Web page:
[MUD-Dev] Re: CGDC, a summary

J C Lawrence claw at under.engr.sgi.com
Tue May 26 12:32:32 New Zealand Standard Time 1998


On Thu, 21 May 1998 17:40:10 +0100 (BST) 
Marian Griffith<gryphon at iaehv.nl> wrote:

> In <URL:/archives/meow?group+local.muddev> on Mon 18 May, Travis S. Casey wrote:
>> On Friday, 15 May 98, Chris wrote:

>>>> The nominative value of progress is also significant.  "I know
>>>> I'm playing well becasue I keep gaining score and advancing in
>>>> levels!".  Its a self-referencing, self-supporting, and
>>>> self-defining closed system which defines both the goals and the
>>>> expected accomplishments of players.  Its actually almost
>>>> definitionally impossible to have an open-ended or user-defined
>>>> game with this sort of system in place as point rewards are tied
>>>> to activities, and thus implicitly devalue and thus damn all
>>>> non-rewarded activities.  ("Thou shalt have fun killing monsters
>>>> 'coz you get points for that, but thou shalt NEVER poison the
>>>> water supply to kill all the monsters, or build towns, or RP, or
>>>> set up wineries and blacksmith shops because you get no points
>>>> for that.")

> So the challenge of a roleplaying oriented mud is to provide an
> alternative system for levelling that does not bias towards one
> particular type of behaviour.  

Any system is going to be biased.  You can't avoid it.  You can
provide multiple biases, but that's merely multiplexing the problem,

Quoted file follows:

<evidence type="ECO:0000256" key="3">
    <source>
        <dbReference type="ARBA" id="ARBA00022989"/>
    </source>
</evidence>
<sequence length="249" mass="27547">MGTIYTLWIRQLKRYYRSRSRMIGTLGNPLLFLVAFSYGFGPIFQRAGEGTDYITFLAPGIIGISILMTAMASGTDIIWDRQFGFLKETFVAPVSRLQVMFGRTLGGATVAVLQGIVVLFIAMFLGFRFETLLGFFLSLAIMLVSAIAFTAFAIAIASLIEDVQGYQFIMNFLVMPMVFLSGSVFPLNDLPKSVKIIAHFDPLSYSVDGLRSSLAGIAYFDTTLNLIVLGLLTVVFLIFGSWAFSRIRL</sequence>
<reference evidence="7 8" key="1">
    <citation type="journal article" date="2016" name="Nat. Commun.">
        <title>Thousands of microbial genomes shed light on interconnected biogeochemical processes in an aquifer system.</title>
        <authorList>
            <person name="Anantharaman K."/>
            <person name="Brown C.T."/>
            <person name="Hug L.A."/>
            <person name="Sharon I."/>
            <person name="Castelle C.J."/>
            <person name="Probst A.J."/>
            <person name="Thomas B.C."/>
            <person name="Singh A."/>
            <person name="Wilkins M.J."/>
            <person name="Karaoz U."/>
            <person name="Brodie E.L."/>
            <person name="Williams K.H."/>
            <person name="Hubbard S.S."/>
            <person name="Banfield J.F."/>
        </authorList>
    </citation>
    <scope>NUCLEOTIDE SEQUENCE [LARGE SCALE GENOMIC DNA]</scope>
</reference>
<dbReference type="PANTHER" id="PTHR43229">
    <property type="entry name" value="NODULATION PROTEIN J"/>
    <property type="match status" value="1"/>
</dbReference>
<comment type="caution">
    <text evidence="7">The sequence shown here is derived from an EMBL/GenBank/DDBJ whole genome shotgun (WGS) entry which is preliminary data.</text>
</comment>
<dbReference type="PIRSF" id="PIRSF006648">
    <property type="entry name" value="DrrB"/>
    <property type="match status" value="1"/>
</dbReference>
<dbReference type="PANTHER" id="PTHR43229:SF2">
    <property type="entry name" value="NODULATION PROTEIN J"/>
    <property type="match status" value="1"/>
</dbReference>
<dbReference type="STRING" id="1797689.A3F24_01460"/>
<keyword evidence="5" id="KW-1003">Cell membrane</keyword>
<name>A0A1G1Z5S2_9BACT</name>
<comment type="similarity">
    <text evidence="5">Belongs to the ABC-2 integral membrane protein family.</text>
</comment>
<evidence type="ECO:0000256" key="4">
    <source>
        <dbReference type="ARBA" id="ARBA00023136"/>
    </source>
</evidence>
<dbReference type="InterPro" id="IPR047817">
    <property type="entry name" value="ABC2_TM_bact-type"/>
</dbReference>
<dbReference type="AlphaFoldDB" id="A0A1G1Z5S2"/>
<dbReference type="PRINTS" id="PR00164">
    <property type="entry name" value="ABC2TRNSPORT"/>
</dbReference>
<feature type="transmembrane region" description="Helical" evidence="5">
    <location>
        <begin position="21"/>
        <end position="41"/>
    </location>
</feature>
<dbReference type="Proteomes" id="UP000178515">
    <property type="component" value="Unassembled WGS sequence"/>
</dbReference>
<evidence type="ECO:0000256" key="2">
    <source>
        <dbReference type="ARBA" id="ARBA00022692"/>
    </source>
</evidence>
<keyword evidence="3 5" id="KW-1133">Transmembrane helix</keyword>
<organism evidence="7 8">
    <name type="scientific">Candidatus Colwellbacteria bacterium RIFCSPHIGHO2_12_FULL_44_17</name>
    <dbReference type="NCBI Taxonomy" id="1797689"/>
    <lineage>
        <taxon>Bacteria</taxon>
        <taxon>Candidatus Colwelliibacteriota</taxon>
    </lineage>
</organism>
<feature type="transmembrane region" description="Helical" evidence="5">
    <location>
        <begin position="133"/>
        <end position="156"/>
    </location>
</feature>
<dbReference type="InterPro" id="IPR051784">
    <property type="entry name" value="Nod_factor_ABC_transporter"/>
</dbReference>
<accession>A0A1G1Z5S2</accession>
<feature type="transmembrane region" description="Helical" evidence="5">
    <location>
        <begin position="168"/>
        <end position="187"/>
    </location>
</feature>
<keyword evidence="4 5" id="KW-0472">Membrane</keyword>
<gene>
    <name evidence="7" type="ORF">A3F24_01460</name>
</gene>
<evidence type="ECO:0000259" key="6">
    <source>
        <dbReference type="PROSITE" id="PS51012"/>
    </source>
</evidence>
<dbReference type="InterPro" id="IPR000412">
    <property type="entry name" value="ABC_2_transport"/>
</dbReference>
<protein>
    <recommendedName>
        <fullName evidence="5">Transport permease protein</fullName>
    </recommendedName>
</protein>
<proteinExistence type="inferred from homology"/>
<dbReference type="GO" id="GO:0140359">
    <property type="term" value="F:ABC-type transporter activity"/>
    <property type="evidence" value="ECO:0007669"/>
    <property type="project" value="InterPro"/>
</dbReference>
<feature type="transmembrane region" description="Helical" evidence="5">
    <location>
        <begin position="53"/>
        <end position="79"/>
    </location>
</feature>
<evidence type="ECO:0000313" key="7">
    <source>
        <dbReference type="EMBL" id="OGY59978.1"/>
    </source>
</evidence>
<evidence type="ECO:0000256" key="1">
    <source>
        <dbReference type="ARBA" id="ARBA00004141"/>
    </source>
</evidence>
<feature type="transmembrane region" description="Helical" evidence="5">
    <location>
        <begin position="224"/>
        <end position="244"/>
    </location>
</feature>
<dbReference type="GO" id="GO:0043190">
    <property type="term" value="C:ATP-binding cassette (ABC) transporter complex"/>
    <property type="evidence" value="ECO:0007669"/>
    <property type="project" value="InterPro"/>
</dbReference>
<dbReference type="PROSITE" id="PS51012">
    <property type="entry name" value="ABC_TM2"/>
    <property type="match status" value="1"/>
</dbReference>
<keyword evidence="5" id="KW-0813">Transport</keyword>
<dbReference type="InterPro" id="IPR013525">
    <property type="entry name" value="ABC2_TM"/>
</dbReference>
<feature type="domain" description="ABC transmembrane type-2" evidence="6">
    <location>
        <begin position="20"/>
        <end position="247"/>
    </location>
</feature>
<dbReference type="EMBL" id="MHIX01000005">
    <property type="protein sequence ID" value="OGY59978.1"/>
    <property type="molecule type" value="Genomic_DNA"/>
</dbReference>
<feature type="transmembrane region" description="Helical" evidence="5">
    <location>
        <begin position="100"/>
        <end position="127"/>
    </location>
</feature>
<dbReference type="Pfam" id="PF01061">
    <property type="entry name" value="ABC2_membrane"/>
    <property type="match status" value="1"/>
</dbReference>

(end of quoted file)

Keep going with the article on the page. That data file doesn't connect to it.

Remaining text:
not solving it.  The nasty bit comes when sufficient multiplexing is
deemed "good enough".  When does that occur?  

<shrug>  

Dunno.

Any system which defines the concept of goals or rewards, de facto
also defines either progress towards those goals, or activities (if
only at the level of goals via the concept of products or effects)
which result in the rewards.  You can increase the number of goals, or
the variety of reward systems, but that merely(!) multiplexes, it
doesn't remove the barrier.  There are still other possible undefined
goals and unrewarded activities.  No matter how many possible goals
and reward systems you install, they will still be finite, and at some
level restrictive or counter-selective.

No surprises there.  Bah humbug.

So, instead you build in enough goals, and enough reward systems, with 
enough cross-pollination and cross-currency among them that the total
set of valuable (per player viewpoint) permutations is "large".  Yup,
carving anorexic tree god statues from ogre brains may very well not
be rewarded by the game, and will thus be selected against.  Ditto
perhaps for excellant deep sea fisherman skills, or being able to live 
an entire life balanced atop a hermit's pillar.

Ya gotta draw the line beyond which you just don't care any more.  Its 
an arbitrary.

> Doing away with levels is not going to prevent this entirely. The
> players will simply invent their own levels if the game does not do
> it for them.

Bingo.  Usenet has abley demonstrated the genitalia comparison games
-- which still go on despite Usenet having no direct support for the
feature.  Just think what would happen if the medium supported the
sub-game?

Amy's comments on rites of passage, and UOL's Yew's "Mayor" tag also